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    Kapa haka in the 21st century

    Local, regional and national competitions By the 21st century kapa haka was a firmly established vehicle for sustaining and developing Māori language and culture. Tens of thousands of participants competed, while many more practitioners regularly enjoyed ...


    Māori treasures and European museums

    The arrival of English explorer James Cook in New Zealand in 1769 saw the first gifting of taonga (ancestral treasures) by Māori to Europeans. These taonga left an ancient Pacific culture of reciprocity and belonging, and entered a foreign system of legal ...


    Māori engage with museums, 1870s to 1970s

    Despite the succession of ways that museums presented taonga (treasures), always with colonial Pākehā interpretations, Māori enthusiastically engaged with New Zealand’s museums. This engagement was, however, always for their own purposes. In the late 19th ...


    Te Māori and its impact

    Te Māori goes to the United States The internationally celebrated Māori art exhibition of 1984–87, Te Māori, represented a critical moment, when New Zealand began to shrug off its identity as a British colony and imagine itself as part of the Pacific. Unl ...


    Increasing Māori involvement in museums, 1987 to 2000

    New directions after Te Māori The years immediately following the Te Māori exhibition saw an increase in Māori involvement in the museum sector. In 1988 the National Museum established a Wellington-based trainee scheme for Māori seeking museum careers. Th ...


    The challenges of the new century, 1997 onwards

    The O’Regan Report, 1997 In 1997 a report by Gerard O’Regan on Māori involvement in museums was released. It highlighted the continuing challenges for Māori, including their struggle to enter middle and senior curatorial or management positions. The ‘Te M ...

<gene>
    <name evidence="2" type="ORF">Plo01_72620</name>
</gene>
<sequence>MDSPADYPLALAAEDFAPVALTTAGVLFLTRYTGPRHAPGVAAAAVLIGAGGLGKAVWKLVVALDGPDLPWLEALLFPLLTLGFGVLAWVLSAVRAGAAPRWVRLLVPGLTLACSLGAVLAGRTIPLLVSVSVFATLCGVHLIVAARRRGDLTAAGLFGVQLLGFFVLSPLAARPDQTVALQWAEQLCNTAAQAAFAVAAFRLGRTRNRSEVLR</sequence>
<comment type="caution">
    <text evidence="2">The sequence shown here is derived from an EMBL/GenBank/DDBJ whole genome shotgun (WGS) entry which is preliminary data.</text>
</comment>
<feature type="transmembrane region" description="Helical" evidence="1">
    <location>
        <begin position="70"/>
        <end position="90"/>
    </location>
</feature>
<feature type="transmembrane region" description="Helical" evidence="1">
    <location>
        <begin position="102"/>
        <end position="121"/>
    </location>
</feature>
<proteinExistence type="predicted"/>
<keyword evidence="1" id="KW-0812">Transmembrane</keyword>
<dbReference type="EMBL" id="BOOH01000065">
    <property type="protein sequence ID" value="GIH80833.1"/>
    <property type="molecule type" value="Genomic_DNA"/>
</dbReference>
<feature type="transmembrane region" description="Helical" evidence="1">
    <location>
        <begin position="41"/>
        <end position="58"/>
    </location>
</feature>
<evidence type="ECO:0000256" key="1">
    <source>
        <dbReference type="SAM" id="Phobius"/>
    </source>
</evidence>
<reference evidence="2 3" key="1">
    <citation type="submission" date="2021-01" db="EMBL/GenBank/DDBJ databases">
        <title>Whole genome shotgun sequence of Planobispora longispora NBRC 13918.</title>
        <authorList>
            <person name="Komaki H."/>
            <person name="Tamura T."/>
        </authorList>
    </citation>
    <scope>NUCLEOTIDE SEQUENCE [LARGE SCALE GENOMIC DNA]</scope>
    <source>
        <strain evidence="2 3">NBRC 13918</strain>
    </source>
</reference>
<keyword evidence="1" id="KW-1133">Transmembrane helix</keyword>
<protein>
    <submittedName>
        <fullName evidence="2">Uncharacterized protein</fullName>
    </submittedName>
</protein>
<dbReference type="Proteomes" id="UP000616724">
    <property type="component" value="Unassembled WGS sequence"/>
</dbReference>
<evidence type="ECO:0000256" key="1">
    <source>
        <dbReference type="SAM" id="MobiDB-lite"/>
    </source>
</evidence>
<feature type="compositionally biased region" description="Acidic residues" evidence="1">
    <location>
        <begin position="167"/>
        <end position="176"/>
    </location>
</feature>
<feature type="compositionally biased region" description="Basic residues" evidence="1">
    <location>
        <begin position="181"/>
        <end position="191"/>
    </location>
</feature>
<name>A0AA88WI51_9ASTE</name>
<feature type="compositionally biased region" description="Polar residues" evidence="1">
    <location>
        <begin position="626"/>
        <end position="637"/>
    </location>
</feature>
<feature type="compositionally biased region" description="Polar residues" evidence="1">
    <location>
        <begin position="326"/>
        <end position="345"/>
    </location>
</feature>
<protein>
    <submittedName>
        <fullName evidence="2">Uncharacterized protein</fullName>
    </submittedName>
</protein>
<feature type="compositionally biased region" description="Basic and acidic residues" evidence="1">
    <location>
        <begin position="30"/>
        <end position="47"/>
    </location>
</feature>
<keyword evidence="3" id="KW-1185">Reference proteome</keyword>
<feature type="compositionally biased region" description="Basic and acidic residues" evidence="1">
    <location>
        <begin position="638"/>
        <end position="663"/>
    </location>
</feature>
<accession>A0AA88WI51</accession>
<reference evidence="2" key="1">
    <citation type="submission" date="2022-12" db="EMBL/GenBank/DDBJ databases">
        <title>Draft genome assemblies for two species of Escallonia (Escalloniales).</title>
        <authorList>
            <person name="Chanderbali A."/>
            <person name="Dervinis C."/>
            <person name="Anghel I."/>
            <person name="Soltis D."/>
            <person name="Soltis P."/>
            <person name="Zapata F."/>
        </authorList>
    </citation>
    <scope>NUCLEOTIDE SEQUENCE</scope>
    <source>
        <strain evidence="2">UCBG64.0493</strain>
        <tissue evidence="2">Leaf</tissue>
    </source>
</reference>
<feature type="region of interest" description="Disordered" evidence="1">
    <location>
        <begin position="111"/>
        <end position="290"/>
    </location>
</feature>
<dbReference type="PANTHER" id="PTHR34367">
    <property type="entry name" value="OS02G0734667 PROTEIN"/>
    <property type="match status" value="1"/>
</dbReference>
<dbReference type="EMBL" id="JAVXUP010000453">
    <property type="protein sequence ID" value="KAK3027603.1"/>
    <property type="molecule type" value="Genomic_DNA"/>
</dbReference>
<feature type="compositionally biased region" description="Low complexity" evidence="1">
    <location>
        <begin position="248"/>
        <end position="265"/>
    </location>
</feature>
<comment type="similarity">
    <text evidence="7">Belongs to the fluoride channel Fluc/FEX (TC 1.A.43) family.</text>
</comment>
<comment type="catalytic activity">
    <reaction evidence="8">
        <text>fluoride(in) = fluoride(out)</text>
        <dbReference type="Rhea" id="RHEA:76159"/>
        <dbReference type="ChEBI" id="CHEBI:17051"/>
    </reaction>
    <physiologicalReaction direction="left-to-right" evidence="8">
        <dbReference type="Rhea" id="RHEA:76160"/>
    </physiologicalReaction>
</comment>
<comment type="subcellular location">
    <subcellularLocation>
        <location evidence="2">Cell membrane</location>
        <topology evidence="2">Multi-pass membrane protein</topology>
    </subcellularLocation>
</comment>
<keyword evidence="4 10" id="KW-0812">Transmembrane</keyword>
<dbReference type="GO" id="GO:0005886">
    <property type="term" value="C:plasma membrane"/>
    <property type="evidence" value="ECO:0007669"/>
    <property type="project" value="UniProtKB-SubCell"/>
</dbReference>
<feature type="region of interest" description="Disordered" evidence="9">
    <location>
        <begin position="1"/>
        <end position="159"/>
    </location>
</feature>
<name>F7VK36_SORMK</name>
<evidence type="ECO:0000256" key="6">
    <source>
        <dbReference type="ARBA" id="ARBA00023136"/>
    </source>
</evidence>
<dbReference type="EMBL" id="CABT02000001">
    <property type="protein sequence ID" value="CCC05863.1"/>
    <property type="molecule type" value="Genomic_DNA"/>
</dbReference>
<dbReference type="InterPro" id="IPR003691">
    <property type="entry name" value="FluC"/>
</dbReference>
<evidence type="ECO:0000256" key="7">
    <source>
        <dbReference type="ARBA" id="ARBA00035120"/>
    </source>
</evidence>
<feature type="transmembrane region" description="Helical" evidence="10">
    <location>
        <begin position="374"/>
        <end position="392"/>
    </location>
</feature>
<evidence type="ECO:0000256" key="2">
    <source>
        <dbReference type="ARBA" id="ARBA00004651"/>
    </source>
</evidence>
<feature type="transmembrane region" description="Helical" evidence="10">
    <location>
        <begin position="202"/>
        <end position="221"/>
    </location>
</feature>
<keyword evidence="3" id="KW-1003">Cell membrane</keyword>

First decades of Māori radio

    Early Māori-language broadcasts Although radio broadcasting in Aotearoa New Zealand began in 1921, the Māori language was not heard on air with any regularity until 1927. In that year Airini Grenell (of Ngāi Tahu) sang for radio listeners and performances ...


    Broadcasting Māori music and speech, 1960s to 1980s

    Māori showbands From the 1960s Māori voices and the Māori language were heard on radio periodically in both spoken-word and music programmes. Showbands such as the Howard Morrison Quartet, the Quin Tikis and the Maori Hi-Five rose to national and internat ...


    First iwi radio station

    Agitating for Māori on air In the 1970s, despite improvements on earlier decades, weekly Māori-language and Māori-interest programming by state broadcasters totalled less than 90 minutes. In this decade the state of the Māori language reached crisis point ...


    The iwi radio network

    New iwi stations go to air From 1985 the example set by Ngā Kaiwhakapūmau i te Reo was followed by a wave of other regional Māori radio stations. Lacking state funding, they used outdated equipment discarded by mainstream radio stations. Many were staffed ...